A great example of the need for caution and careful reading when following science in even the more reputable mainstream media can be found at the BBC. You might recall the buzz over recent work on mitochondria and aging that implies free radical damage is not as important a mechanism of aging as thought. The folks on the Gerontology Research Group list have suggested a wait and see approach - much the same as the line taken by Aubrey de Grey in this piece:
Dr Aubrey de Grey, an expert in ageing research at the University of Cambridge, said: "This is an important study, building on similar work by a couple of other groups over the past few years.
"It would be premature to say that these studies are conclusive with regard to the role of mitochondrial mutations in ageing, but they certainly imply that cell death, especially of stem cells, can make a big difference to the rate of ageing."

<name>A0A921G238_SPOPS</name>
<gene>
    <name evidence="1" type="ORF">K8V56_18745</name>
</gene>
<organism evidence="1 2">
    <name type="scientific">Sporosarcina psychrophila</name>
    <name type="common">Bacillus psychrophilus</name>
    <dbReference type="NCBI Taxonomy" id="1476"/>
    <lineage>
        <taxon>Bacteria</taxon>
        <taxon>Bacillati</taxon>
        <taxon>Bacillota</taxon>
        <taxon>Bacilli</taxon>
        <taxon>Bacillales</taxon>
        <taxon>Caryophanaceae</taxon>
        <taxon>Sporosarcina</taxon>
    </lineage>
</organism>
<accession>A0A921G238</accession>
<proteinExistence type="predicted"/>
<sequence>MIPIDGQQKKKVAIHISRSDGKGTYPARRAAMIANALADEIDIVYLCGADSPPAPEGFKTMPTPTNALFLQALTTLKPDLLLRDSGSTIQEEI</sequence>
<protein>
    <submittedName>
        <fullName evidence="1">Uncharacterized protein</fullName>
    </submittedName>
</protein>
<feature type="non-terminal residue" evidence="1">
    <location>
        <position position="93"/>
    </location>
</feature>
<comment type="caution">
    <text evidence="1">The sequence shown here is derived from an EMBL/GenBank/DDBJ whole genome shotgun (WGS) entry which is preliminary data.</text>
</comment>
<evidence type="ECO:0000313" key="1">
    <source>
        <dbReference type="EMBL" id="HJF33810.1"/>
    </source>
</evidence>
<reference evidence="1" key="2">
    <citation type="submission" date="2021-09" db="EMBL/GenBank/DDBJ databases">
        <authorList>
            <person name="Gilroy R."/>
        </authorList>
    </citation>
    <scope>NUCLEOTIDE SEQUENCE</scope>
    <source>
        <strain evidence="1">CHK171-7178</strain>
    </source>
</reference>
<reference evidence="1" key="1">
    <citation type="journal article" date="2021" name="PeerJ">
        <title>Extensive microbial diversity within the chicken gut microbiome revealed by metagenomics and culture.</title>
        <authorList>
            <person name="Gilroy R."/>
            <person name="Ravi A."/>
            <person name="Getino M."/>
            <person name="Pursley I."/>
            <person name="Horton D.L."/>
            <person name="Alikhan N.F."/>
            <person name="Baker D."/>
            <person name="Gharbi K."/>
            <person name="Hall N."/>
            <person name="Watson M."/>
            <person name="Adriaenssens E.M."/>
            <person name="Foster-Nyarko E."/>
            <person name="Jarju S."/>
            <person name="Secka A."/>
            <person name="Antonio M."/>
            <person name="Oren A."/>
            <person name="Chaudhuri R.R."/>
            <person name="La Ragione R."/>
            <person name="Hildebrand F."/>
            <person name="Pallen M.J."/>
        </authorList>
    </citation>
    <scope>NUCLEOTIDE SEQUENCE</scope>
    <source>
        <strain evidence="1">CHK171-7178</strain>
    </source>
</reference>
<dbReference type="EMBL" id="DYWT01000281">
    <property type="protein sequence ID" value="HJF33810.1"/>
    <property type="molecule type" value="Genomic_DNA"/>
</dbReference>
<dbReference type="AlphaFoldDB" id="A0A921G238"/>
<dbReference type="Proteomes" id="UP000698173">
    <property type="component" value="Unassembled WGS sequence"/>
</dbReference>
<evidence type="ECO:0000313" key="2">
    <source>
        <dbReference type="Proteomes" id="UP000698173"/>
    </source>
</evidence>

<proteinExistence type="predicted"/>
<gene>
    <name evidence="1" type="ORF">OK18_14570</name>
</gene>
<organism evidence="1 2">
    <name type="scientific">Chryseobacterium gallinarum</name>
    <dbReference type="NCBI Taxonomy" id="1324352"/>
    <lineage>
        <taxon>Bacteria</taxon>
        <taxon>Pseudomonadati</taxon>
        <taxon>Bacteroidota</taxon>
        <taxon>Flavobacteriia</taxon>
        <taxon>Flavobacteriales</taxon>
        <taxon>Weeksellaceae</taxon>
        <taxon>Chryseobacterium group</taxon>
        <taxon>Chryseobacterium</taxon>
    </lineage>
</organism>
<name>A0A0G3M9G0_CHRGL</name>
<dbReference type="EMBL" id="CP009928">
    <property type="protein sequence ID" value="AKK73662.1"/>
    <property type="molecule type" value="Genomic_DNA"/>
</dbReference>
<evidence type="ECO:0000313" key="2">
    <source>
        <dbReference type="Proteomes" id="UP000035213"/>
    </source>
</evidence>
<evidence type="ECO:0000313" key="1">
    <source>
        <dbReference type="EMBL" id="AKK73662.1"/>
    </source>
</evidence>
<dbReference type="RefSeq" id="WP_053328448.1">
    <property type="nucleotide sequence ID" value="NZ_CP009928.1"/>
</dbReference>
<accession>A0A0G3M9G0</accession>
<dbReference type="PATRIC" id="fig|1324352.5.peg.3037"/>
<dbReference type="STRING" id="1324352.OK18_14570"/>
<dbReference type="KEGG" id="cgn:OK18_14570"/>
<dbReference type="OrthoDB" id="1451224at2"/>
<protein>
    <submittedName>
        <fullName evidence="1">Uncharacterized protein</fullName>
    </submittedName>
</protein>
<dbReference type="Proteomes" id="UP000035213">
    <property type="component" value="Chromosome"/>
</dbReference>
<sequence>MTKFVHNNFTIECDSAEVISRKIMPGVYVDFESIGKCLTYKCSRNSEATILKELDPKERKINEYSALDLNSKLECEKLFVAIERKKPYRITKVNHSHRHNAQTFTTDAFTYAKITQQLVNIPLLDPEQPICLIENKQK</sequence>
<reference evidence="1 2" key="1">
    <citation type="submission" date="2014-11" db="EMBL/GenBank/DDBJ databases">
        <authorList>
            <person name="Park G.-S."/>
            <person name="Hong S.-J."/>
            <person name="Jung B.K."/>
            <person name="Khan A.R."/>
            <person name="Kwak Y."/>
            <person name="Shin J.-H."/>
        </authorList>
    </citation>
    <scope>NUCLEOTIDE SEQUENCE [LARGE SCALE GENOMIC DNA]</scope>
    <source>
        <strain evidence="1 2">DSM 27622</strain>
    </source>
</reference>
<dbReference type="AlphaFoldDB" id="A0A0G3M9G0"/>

He said it was important to be cautious because it was impossible to be sure that something which shortens life if you accelerate it is also lifespan-limiting when it proceeds at its natural rate.
"Ideally, we would develop mice that had better mitochondrial DNA repair and maintenance and lived longer as a result, but we don't have that result yet."
The attention-grabbing header of the article - involving large quantities of orange juice, antioxidants and the dispelling of dearly held theories - is somewhat sensationalist, even if it may not appear as such to the casual reader.